MAEBASHI, Gunma Pref. – Relatives commemorated Thursday the 36th anniversary of the Japan Airlines crash that claimed the lives of 520 crew and passengers in the world's deadliest single-aircraft accident.
Members of bereaved families climbed the steep mountain trail to the Boeing 747's crash site on Osutaka Ridge in Gunma Prefecture. Participants were restricted mostly to kin for the second year amid the coronavirus pandemic.
Shortly before 7 a.m., the bereaved family members, many of whom were elderly, started walking toward the ridge.
"It is physically demanding. Though every year I think this will be the last time, I want to come as long as I can walk," said Kimiko Yoshida, 87, who lost her 24-year-old daughter Yumiko.
The trail was damaged by a typhoon in 2019 and is currently closed to general climbers as restoration work progresses. Local authorities temporarily suspended the work to allow access to the crash site for bereaved families.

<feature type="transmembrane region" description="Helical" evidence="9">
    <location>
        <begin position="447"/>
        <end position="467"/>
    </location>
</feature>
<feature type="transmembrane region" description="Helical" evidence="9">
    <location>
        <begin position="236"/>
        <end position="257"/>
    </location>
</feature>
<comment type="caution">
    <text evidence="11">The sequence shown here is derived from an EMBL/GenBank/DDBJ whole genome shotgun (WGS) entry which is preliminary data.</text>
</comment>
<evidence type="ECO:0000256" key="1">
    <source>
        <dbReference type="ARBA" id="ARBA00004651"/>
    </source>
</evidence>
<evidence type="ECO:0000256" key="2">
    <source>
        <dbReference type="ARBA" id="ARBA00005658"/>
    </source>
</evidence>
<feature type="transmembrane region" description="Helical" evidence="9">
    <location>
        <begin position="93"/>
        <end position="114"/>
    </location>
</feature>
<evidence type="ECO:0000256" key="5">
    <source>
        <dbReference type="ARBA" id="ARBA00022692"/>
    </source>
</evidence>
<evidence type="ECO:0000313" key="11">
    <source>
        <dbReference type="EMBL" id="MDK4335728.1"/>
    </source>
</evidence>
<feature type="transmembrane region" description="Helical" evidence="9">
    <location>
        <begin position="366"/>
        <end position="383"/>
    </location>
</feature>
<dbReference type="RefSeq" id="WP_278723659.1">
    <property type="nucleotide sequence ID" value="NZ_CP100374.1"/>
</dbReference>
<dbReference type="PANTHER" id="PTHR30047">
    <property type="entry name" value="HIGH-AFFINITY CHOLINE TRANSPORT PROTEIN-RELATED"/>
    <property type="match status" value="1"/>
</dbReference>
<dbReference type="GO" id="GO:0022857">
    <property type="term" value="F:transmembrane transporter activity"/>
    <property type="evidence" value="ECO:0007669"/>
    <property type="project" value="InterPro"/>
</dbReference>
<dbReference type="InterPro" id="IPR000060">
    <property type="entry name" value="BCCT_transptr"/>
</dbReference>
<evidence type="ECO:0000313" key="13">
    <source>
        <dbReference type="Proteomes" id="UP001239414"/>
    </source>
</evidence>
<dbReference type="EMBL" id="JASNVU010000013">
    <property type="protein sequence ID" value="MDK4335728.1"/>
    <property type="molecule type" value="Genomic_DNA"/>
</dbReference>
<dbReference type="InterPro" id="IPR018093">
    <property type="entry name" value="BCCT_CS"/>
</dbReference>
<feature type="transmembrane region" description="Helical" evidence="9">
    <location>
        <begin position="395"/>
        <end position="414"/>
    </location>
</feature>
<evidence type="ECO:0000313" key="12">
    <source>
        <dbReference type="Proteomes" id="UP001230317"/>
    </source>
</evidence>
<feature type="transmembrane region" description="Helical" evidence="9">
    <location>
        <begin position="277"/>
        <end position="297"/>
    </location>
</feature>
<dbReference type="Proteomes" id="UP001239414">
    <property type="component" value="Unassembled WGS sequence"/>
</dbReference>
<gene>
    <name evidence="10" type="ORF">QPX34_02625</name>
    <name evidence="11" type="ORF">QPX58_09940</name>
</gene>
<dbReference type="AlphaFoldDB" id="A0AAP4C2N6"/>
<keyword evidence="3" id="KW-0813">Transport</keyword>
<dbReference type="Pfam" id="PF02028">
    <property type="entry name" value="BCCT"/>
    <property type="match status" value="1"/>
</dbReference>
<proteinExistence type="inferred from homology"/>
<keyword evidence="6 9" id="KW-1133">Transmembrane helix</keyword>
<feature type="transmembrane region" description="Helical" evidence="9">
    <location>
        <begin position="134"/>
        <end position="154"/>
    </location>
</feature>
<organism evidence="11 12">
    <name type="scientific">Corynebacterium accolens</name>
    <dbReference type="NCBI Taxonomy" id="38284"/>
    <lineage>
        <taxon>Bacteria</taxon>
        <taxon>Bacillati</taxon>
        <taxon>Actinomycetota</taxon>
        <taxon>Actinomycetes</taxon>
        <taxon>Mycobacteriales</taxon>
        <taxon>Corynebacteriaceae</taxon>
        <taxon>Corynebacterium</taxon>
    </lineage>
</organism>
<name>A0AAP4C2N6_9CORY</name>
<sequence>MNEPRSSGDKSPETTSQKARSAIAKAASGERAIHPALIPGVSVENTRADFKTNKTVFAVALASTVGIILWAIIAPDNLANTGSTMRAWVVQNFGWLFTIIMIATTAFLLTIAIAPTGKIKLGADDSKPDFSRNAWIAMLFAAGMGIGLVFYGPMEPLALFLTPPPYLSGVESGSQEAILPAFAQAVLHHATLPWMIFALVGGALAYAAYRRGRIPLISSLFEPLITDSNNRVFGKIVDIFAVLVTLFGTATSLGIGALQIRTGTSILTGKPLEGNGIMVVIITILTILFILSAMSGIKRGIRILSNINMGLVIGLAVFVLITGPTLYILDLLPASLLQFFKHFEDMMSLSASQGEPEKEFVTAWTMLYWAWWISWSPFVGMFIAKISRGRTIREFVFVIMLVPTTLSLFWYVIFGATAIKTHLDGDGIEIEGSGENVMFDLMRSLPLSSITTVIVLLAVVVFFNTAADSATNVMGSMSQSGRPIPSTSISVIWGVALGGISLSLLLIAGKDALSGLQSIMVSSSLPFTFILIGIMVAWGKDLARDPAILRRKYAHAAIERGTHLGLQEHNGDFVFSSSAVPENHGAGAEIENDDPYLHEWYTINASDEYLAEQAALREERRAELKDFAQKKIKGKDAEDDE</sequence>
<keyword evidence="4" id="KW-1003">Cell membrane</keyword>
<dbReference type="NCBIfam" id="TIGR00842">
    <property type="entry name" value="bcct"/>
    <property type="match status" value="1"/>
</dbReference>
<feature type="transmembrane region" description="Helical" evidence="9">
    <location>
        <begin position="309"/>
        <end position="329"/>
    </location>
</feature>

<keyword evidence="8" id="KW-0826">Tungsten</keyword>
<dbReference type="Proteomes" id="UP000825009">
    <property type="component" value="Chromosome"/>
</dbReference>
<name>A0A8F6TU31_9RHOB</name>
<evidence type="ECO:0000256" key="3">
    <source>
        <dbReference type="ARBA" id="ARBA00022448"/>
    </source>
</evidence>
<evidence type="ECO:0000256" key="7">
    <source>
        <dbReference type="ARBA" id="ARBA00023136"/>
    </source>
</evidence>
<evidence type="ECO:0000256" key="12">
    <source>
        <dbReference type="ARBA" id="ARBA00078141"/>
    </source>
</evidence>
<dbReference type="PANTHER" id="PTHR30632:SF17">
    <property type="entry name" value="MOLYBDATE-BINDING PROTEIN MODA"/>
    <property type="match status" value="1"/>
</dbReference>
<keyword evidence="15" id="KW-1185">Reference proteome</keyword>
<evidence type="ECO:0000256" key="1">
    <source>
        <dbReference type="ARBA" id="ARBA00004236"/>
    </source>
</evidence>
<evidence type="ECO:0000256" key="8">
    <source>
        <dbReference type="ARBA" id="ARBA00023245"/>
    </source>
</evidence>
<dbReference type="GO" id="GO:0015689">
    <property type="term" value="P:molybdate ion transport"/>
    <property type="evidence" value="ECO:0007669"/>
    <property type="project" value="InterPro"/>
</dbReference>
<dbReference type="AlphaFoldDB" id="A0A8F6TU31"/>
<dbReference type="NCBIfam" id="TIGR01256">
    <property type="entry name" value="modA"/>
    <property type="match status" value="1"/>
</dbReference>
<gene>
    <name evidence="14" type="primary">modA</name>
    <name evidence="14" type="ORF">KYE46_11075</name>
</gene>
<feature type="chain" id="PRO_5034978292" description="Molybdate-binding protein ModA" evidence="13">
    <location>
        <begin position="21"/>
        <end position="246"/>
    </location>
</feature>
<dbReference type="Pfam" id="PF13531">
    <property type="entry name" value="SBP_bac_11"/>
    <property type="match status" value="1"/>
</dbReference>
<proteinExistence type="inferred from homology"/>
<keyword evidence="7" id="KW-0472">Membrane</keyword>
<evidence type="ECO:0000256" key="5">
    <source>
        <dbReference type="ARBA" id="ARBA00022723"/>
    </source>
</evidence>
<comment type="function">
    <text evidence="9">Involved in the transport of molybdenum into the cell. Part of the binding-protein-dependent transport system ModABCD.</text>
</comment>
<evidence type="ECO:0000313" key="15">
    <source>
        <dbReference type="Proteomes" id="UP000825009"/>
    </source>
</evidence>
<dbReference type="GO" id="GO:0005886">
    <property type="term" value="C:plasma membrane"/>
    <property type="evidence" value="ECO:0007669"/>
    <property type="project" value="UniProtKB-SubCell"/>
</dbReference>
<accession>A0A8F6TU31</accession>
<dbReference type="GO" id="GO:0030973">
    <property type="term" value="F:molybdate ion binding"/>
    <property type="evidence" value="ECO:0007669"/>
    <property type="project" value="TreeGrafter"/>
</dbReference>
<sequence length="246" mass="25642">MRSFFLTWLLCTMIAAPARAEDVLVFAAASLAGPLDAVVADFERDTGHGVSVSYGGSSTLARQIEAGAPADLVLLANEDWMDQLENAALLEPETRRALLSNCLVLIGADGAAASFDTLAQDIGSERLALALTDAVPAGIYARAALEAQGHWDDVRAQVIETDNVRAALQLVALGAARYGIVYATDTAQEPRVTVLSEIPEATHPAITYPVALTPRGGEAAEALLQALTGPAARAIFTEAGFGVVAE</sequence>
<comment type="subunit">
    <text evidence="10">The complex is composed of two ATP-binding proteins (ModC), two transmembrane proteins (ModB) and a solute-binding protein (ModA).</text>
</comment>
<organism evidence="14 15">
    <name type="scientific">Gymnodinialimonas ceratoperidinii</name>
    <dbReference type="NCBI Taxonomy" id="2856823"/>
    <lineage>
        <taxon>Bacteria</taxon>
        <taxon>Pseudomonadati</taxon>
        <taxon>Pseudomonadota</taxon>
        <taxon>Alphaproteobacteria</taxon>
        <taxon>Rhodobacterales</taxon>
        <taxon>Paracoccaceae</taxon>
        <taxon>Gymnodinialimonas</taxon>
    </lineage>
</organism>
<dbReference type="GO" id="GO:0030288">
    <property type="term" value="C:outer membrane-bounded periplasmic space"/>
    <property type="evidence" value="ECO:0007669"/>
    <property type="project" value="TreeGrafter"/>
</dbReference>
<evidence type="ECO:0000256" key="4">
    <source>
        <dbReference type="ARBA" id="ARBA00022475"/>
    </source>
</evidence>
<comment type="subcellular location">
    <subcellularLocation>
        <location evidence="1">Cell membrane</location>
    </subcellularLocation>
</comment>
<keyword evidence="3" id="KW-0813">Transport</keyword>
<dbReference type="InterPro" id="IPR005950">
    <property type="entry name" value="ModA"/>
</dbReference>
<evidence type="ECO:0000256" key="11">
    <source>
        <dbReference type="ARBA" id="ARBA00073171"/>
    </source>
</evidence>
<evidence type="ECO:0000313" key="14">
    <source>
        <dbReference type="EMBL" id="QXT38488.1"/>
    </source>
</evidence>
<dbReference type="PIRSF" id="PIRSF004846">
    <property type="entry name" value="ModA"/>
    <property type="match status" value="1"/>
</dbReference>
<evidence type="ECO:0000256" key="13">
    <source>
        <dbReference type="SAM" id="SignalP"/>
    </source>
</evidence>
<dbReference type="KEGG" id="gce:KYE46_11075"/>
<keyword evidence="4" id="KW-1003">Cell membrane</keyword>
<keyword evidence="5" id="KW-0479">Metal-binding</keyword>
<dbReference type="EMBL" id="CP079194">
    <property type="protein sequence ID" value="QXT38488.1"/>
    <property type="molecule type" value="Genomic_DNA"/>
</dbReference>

In the evening, a memorial ceremony will be held in the village of Ueno at the foot of the mountain ridge, with a moment of silence to be observed at 6:56 p.m., the time of the crash.
Only a limited number of people including officials of Japan Airlines Co. will attend the ceremony. Relatives will be able to watch a livestream on the village website.
On Aug. 12, 1985, a packed JAL flight 123 en route from Tokyo to Osaka crashed about 40 minutes after take-off.
The crash claimed the lives of all but four of the 524 crew and passengers on board, many of whom were on their way home to see their families during Japan's Bon summer holiday season.
In 1987, a Japanese government investigation commission concluded that the accident was caused by improper repairs conducted by Boeing Co. on the plane's rear pressure bulkhead, whose rupture blew off the craft's vertical stabilizer and destroyed its hydraulic systems.
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